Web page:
The Power of One

The Power of One

4.5 153
by Bryce Courtenay
     
 

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"Unabashedly uplifting."
THE CLEVELAND PLAIN DEALER
Set in a world torn apart, where man enslaves his fellow man and freedom remains elusive, THE POWER OF ONE is the moving story of one young man's search for the love that binds friends, the passion that binds lovers, and the realization that it takes only one to change the world. A weak and friendless boy… See more details below

Overview

"Unabashedly uplifting."
THE CLEVELAND PLAIN DEALER
Set in a world torn apart, where man enslaves his fellow man and freedom remains elusive, THE POWER OF ONE is the moving story of one young man's search for the love that binds friends, the passion that binds lovers, and the realization that it takes only one to change the world. A weak and friendless boy growing up in South Africa during World War II, Peekay turns to two older men, one black and one white, to show him how to find the courage to dream, to succeed, to triumph over a world when all seems lost, and to inspire him to summon up the most irrersistible force of all: the Power of One.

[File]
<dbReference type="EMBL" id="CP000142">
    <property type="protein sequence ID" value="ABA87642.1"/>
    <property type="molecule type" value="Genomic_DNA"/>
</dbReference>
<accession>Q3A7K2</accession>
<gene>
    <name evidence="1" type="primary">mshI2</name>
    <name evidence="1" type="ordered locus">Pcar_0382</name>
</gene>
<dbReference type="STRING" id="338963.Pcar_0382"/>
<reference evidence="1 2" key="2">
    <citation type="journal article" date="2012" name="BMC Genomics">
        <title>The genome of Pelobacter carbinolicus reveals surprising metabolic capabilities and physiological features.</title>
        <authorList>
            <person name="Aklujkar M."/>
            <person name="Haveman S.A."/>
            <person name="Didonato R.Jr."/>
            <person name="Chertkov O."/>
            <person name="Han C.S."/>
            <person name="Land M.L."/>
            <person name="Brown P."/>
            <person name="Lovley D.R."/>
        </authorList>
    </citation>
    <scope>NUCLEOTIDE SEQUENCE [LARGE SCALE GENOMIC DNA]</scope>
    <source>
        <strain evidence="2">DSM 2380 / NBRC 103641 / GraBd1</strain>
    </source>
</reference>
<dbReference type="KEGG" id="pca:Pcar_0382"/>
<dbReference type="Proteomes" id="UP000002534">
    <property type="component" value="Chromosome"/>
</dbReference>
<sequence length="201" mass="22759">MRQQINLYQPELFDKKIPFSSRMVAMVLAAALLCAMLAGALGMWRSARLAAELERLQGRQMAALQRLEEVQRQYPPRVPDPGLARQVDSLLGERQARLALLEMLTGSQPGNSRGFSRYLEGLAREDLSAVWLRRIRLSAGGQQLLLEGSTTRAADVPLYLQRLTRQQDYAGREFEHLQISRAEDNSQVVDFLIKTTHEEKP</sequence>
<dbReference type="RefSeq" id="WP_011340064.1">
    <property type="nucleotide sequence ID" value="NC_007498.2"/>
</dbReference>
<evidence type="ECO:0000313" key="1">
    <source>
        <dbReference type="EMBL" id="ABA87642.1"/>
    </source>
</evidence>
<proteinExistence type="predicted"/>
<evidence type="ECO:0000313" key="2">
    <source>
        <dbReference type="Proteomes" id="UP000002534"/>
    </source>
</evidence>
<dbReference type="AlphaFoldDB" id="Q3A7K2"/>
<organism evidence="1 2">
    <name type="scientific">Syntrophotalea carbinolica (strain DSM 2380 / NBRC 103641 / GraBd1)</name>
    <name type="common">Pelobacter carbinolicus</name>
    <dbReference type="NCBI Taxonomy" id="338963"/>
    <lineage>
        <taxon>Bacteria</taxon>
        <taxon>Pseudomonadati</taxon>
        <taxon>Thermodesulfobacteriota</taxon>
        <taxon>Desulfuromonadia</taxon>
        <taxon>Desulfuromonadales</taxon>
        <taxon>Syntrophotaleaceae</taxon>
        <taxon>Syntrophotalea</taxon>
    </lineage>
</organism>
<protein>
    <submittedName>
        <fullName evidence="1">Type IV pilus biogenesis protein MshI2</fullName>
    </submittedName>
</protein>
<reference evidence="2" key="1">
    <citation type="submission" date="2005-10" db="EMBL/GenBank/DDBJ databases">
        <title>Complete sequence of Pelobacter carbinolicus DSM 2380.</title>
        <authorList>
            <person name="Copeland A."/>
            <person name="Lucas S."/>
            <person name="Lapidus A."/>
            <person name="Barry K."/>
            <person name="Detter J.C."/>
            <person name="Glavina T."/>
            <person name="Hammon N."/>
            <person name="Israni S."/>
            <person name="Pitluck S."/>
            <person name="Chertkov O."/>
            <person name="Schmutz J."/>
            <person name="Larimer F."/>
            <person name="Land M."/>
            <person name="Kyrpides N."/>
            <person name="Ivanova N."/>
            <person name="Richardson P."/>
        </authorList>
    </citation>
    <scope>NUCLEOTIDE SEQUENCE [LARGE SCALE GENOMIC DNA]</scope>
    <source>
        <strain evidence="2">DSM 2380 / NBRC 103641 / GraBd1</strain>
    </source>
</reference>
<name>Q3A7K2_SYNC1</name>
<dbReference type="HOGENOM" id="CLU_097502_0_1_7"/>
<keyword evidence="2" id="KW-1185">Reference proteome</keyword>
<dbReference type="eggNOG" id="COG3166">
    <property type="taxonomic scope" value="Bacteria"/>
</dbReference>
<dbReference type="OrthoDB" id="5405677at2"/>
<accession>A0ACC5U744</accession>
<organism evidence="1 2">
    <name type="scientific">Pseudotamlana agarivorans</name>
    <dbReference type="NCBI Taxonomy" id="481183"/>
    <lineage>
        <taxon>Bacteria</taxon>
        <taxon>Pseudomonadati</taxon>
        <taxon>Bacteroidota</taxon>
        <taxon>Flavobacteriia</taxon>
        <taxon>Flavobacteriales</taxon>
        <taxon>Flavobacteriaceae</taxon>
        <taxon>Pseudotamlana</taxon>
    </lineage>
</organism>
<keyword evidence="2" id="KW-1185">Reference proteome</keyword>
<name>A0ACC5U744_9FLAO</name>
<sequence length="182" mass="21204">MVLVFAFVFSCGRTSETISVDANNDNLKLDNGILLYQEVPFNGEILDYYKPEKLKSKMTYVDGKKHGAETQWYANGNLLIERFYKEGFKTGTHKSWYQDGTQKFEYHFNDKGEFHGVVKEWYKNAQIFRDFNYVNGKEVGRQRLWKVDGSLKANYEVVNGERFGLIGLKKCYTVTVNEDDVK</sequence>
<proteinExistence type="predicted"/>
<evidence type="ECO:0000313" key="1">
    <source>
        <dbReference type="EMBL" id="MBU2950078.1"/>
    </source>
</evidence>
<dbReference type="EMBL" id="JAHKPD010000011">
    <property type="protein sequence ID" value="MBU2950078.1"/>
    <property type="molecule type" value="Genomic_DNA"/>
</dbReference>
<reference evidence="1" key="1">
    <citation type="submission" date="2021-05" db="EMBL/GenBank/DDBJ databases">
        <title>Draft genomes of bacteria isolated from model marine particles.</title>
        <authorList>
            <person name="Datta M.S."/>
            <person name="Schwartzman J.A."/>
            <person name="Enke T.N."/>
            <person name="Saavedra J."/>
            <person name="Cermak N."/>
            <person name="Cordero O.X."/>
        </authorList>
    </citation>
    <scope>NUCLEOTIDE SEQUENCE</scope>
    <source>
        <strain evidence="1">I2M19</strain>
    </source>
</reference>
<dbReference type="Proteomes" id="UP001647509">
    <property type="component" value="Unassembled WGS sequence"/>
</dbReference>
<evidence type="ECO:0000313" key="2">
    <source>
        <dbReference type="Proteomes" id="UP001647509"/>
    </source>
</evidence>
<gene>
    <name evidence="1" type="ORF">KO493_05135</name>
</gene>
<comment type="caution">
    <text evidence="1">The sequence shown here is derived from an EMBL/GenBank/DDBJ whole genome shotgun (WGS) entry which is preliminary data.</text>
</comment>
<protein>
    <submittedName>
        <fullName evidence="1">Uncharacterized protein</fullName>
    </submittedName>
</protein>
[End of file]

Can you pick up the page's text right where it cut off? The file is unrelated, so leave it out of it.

From the Trade Paperback edition.

Editorial Reviews

Publishers Weekly - Publisher's Weekly
``Episodic and bursting with incident, this sprawling memoir of an English boy's lonely childhood in South Africa during WW II pays moderate attention to questions of race but concerns itself primarily with epic melodrama,'' noted PW. (Apr.)
School Library Journal